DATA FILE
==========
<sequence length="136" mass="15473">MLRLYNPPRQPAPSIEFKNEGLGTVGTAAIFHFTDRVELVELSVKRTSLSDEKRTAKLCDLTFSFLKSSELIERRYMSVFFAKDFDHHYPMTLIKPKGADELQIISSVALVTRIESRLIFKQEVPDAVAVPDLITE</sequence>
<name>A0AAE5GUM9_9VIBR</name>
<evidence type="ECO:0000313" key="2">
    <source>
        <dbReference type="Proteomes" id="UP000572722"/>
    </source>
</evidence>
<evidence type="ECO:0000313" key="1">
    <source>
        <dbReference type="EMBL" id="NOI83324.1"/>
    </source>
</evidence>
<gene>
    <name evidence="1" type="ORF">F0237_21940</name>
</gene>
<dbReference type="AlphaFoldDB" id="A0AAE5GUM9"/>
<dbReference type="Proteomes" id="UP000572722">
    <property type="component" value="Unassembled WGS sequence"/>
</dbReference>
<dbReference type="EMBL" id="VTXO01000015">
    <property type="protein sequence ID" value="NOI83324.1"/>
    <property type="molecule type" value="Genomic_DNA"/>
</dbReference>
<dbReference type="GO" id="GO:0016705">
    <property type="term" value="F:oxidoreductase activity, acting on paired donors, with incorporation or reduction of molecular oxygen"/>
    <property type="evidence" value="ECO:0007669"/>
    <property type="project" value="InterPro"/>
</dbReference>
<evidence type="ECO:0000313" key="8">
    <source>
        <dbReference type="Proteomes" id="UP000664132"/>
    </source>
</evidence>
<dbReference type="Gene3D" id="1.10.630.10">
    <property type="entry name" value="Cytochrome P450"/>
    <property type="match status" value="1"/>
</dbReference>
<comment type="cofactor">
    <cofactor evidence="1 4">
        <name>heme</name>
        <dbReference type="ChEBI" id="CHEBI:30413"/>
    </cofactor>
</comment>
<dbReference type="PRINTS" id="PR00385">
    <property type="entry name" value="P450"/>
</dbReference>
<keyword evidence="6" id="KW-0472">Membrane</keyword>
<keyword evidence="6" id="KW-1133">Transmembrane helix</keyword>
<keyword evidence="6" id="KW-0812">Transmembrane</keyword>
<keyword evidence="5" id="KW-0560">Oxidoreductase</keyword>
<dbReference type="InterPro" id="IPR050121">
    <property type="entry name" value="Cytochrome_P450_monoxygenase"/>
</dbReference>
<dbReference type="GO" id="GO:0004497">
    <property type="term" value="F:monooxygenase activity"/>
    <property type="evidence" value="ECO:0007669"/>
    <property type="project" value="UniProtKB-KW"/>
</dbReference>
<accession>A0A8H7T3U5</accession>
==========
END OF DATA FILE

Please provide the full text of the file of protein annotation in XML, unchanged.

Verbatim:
<sequence length="136" mass="15473">MLRLYNPPRQPAPSIEFKNEGLGTVGTAAIFHFTDRVELVELSVKRTSLSDEKRTAKLCDLTFSFLKSSELIERRYMSVFFAKDFDHHYPMTLIKPKGADELQIISSVALVTRIESRLIFKQEVPDAVAVPDLITE</sequence>
<name>A0AAE5GUM9_9VIBR</name>
<evidence type="ECO:0000313" key="2">
    <source>
        <dbReference type="Proteomes" id="UP000572722"/>
    </source>
</evidence>
<evidence type="ECO:0000313" key="1">
    <source>
        <dbReference type="EMBL" id="NOI83324.1"/>
    </source>
</evidence>
<gene>
    <name evidence="1" type="ORF">F0237_21940</name>
</gene>
<dbReference type="AlphaFoldDB" id="A0AAE5GUM9"/>
<dbReference type="Proteomes" id="UP000572722">
    <property type="component" value="Unassembled WGS sequence"/>
</dbReference>
<dbReference type="EMBL" id="VTXO01000015">
    <property type="protein sequence ID" value="NOI83324.1"/>
    <property type="molecule type" value="Genomic_DNA"/>
</dbReference>
<dbReference type="GO" id="GO:0016705">
    <property type="term" value="F:oxidoreductase activity, acting on paired donors, with incorporation or reduction of molecular oxygen"/>
    <property type="evidence" value="ECO:0007669"/>
    <property type="project" value="InterPro"/>
</dbReference>
<evidence type="ECO:0000313" key="8">
    <source>
        <dbReference type="Proteomes" id="UP000664132"/>
    </source>
</evidence>
<dbReference type="Gene3D" id="1.10.630.10">
    <property type="entry name" value="Cytochrome P450"/>
    <property type="match status" value="1"/>
</dbReference>
<comment type="cofactor">
    <cofactor evidence="1 4">
        <name>heme</name>
        <dbReference type="ChEBI" id="CHEBI:30413"/>
    </cofactor>
</comment>
<dbReference type="PRINTS" id="PR00385">
    <property type="entry name" value="P450"/>
</dbReference>
<keyword evidence="6" id="KW-0472">Membrane</keyword>
<keyword evidence="6" id="KW-1133">Transmembrane helix</keyword>
<keyword evidence="6" id="KW-0812">Transmembrane</keyword>
<keyword evidence="5" id="KW-0560">Oxidoreductase</keyword>
<dbReference type="InterPro" id="IPR050121">
    <property type="entry name" value="Cytochrome_P450_monoxygenase"/>
</dbReference>
<dbReference type="GO" id="GO:0004497">
    <property type="term" value="F:monooxygenase activity"/>
    <property type="evidence" value="ECO:0007669"/>
    <property type="project" value="UniProtKB-KW"/>
</dbReference>
<accession>A0A8H7T3U5</accession>